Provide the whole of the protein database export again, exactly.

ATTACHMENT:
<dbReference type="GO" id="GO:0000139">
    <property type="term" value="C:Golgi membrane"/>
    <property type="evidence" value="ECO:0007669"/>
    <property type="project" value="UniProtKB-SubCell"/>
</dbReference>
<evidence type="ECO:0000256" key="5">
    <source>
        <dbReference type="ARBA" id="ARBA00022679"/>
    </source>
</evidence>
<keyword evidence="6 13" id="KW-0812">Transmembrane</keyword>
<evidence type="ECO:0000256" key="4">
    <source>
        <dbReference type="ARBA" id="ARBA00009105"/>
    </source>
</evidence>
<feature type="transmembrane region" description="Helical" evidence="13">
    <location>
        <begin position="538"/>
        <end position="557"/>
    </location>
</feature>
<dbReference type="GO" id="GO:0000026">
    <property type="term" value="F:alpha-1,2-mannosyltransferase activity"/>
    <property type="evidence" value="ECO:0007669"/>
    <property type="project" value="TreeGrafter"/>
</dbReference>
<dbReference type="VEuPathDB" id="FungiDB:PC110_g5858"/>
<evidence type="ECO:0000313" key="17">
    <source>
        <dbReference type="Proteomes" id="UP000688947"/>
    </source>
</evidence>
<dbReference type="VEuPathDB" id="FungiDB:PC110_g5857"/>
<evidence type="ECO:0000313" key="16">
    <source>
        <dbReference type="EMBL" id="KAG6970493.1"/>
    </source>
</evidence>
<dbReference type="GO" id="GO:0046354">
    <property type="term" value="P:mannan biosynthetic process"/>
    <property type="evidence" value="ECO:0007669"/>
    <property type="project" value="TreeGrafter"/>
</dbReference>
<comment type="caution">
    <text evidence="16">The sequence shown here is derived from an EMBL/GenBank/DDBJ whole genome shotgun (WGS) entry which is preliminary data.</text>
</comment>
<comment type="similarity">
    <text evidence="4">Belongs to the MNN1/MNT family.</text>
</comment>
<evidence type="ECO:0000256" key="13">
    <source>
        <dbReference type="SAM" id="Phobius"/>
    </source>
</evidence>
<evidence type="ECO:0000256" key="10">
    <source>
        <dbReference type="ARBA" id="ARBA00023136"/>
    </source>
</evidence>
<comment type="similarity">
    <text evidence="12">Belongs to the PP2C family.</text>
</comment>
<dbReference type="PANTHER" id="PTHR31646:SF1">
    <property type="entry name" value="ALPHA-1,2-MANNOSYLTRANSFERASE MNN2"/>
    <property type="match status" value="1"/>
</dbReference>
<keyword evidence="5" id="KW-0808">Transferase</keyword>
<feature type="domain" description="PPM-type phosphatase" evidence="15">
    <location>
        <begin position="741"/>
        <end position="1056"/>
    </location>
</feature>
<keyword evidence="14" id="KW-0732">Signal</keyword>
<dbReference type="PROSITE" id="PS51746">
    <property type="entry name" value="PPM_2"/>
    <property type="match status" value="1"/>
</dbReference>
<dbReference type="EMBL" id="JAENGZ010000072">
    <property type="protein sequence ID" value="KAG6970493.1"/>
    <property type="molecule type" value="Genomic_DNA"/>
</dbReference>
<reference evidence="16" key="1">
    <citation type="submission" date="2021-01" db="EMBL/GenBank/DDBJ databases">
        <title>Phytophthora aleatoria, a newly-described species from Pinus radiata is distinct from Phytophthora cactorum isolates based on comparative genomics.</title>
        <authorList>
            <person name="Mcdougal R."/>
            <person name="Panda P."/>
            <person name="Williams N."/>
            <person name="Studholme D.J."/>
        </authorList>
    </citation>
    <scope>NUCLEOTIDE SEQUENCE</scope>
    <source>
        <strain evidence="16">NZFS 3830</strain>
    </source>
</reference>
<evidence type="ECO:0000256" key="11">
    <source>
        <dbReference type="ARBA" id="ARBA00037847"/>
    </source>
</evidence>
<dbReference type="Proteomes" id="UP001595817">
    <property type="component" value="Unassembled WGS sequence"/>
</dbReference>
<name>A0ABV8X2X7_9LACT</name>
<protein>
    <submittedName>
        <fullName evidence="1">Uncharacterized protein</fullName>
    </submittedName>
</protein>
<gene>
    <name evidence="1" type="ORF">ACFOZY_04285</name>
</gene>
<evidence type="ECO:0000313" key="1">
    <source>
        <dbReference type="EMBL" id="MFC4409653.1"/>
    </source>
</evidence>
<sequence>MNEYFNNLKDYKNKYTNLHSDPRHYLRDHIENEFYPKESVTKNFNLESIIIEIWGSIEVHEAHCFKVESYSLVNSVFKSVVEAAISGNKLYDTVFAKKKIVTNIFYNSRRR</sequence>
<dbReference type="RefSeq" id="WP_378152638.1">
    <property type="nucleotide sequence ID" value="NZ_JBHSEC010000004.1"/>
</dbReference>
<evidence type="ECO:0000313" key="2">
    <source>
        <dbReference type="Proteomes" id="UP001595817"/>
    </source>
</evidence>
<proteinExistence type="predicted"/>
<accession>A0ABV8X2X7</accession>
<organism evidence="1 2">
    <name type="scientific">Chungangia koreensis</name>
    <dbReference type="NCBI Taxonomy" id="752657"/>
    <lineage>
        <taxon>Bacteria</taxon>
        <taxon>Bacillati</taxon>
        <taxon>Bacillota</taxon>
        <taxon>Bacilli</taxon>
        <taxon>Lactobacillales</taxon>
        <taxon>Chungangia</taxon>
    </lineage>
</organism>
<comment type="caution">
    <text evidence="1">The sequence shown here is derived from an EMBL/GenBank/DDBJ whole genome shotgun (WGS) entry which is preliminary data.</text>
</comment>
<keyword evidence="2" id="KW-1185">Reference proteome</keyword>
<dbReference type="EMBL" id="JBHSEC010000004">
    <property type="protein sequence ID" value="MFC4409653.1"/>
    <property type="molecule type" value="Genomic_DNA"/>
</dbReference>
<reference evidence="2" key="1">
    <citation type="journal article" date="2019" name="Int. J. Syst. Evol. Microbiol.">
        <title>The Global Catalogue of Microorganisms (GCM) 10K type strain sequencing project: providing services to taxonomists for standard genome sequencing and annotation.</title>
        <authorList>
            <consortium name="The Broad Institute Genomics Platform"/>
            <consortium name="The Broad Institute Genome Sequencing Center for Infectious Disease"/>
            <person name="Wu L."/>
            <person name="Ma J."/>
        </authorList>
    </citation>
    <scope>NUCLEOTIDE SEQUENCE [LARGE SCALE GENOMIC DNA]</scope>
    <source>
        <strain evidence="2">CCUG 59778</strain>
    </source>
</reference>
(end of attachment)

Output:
<dbReference type="GO" id="GO:0000139">
    <property type="term" value="C:Golgi membrane"/>
    <property type="evidence" value="ECO:0007669"/>
    <property type="project" value="UniProtKB-SubCell"/>
</dbReference>
<evidence type="ECO:0000256" key="5">
    <source>
        <dbReference type="ARBA" id="ARBA00022679"/>
    </source>
</evidence>
<keyword evidence="6 13" id="KW-0812">Transmembrane</keyword>
<evidence type="ECO:0000256" key="4">
    <source>
        <dbReference type="ARBA" id="ARBA00009105"/>
    </source>
</evidence>
<feature type="transmembrane region" description="Helical" evidence="13">
    <location>
        <begin position="538"/>
        <end position="557"/>
    </location>
</feature>
<dbReference type="GO" id="GO:0000026">
    <property type="term" value="F:alpha-1,2-mannosyltransferase activity"/>
    <property type="evidence" value="ECO:0007669"/>
    <property type="project" value="TreeGrafter"/>
</dbReference>
<dbReference type="VEuPathDB" id="FungiDB:PC110_g5858"/>
<evidence type="ECO:0000313" key="17">
    <source>
        <dbReference type="Proteomes" id="UP000688947"/>
    </source>
</evidence>
<dbReference type="VEuPathDB" id="FungiDB:PC110_g5857"/>
<evidence type="ECO:0000313" key="16">
    <source>
        <dbReference type="EMBL" id="KAG6970493.1"/>
    </source>
</evidence>
<dbReference type="GO" id="GO:0046354">
    <property type="term" value="P:mannan biosynthetic process"/>
    <property type="evidence" value="ECO:0007669"/>
    <property type="project" value="TreeGrafter"/>
</dbReference>
<comment type="caution">
    <text evidence="16">The sequence shown here is derived from an EMBL/GenBank/DDBJ whole genome shotgun (WGS) entry which is preliminary data.</text>
</comment>
<comment type="similarity">
    <text evidence="4">Belongs to the MNN1/MNT family.</text>
</comment>
<evidence type="ECO:0000256" key="13">
    <source>
        <dbReference type="SAM" id="Phobius"/>
    </source>
</evidence>
<evidence type="ECO:0000256" key="10">
    <source>
        <dbReference type="ARBA" id="ARBA00023136"/>
    </source>
</evidence>
<comment type="similarity">
    <text evidence="12">Belongs to the PP2C family.</text>
</comment>
<dbReference type="PANTHER" id="PTHR31646:SF1">
    <property type="entry name" value="ALPHA-1,2-MANNOSYLTRANSFERASE MNN2"/>
    <property type="match status" value="1"/>
</dbReference>
<keyword evidence="5" id="KW-0808">Transferase</keyword>
<feature type="domain" description="PPM-type phosphatase" evidence="15">
    <location>
        <begin position="741"/>
        <end position="1056"/>
    </location>
</feature>
<keyword evidence="14" id="KW-0732">Signal</keyword>
<dbReference type="PROSITE" id="PS51746">
    <property type="entry name" value="PPM_2"/>
    <property type="match status" value="1"/>
</dbReference>
<dbReference type="EMBL" id="JAENGZ010000072">
    <property type="protein sequence ID" value="KAG6970493.1"/>
    <property type="molecule type" value="Genomic_DNA"/>
</dbReference>
<reference evidence="16" key="1">
    <citation type="submission" date="2021-01" db="EMBL/GenBank/DDBJ databases">
        <title>Phytophthora aleatoria, a newly-described species from Pinus radiata is distinct from Phytophthora cactorum isolates based on comparative genomics.</title>
        <authorList>
            <person name="Mcdougal R."/>
            <person name="Panda P."/>
            <person name="Williams N."/>
            <person name="Studholme D.J."/>
        </authorList>
    </citation>
    <scope>NUCLEOTIDE SEQUENCE</scope>
    <source>
        <strain evidence="16">NZFS 3830</strain>
    </source>
</reference>
<evidence type="ECO:0000256" key="11">
    <source>
        <dbReference type="ARBA" id="ARBA00037847"/>
    </source>
</evidence>
<dbReference type="Proteomes" id="UP001595817">
    <property type="component" value="Unassembled WGS sequence"/>
</dbReference>
<name>A0ABV8X2X7_9LACT</name>
<protein>
    <submittedName>
        <fullName evidence="1">Uncharacterized protein</fullName>
    </submittedName>
</protein>
<gene>
    <name evidence="1" type="ORF">ACFOZY_04285</name>
</gene>
<evidence type="ECO:0000313" key="1">
    <source>
        <dbReference type="EMBL" id="MFC4409653.1"/>
    </source>
</evidence>
<sequence>MNEYFNNLKDYKNKYTNLHSDPRHYLRDHIENEFYPKESVTKNFNLESIIIEIWGSIEVHEAHCFKVESYSLVNSVFKSVVEAAISGNKLYDTVFAKKKIVTNIFYNSRRR</sequence>
<dbReference type="RefSeq" id="WP_378152638.1">
    <property type="nucleotide sequence ID" value="NZ_JBHSEC010000004.1"/>
</dbReference>
<evidence type="ECO:0000313" key="2">
    <source>
        <dbReference type="Proteomes" id="UP001595817"/>
    </source>
</evidence>
<proteinExistence type="predicted"/>
<accession>A0ABV8X2X7</accession>
<organism evidence="1 2">
    <name type="scientific">Chungangia koreensis</name>
    <dbReference type="NCBI Taxonomy" id="752657"/>
    <lineage>
        <taxon>Bacteria</taxon>
        <taxon>Bacillati</taxon>
        <taxon>Bacillota</taxon>
        <taxon>Bacilli</taxon>
        <taxon>Lactobacillales</taxon>
        <taxon>Chungangia</taxon>
    </lineage>
</organism>
<comment type="caution">
    <text evidence="1">The sequence shown here is derived from an EMBL/GenBank/DDBJ whole genome shotgun (WGS) entry which is preliminary data.</text>
</comment>
<keyword evidence="2" id="KW-1185">Reference proteome</keyword>
<dbReference type="EMBL" id="JBHSEC010000004">
    <property type="protein sequence ID" value="MFC4409653.1"/>
    <property type="molecule type" value="Genomic_DNA"/>
</dbReference>
<reference evidence="2" key="1">
    <citation type="journal article" date="2019" name="Int. J. Syst. Evol. Microbiol.">
        <title>The Global Catalogue of Microorganisms (GCM) 10K type strain sequencing project: providing services to taxonomists for standard genome sequencing and annotation.</title>
        <authorList>
            <consortium name="The Broad Institute Genomics Platform"/>
            <consortium name="The Broad Institute Genome Sequencing Center for Infectious Disease"/>
            <person name="Wu L."/>
            <person name="Ma J."/>
        </authorList>
    </citation>
    <scope>NUCLEOTIDE SEQUENCE [LARGE SCALE GENOMIC DNA]</scope>
    <source>
        <strain evidence="2">CCUG 59778</strain>
    </source>
</reference>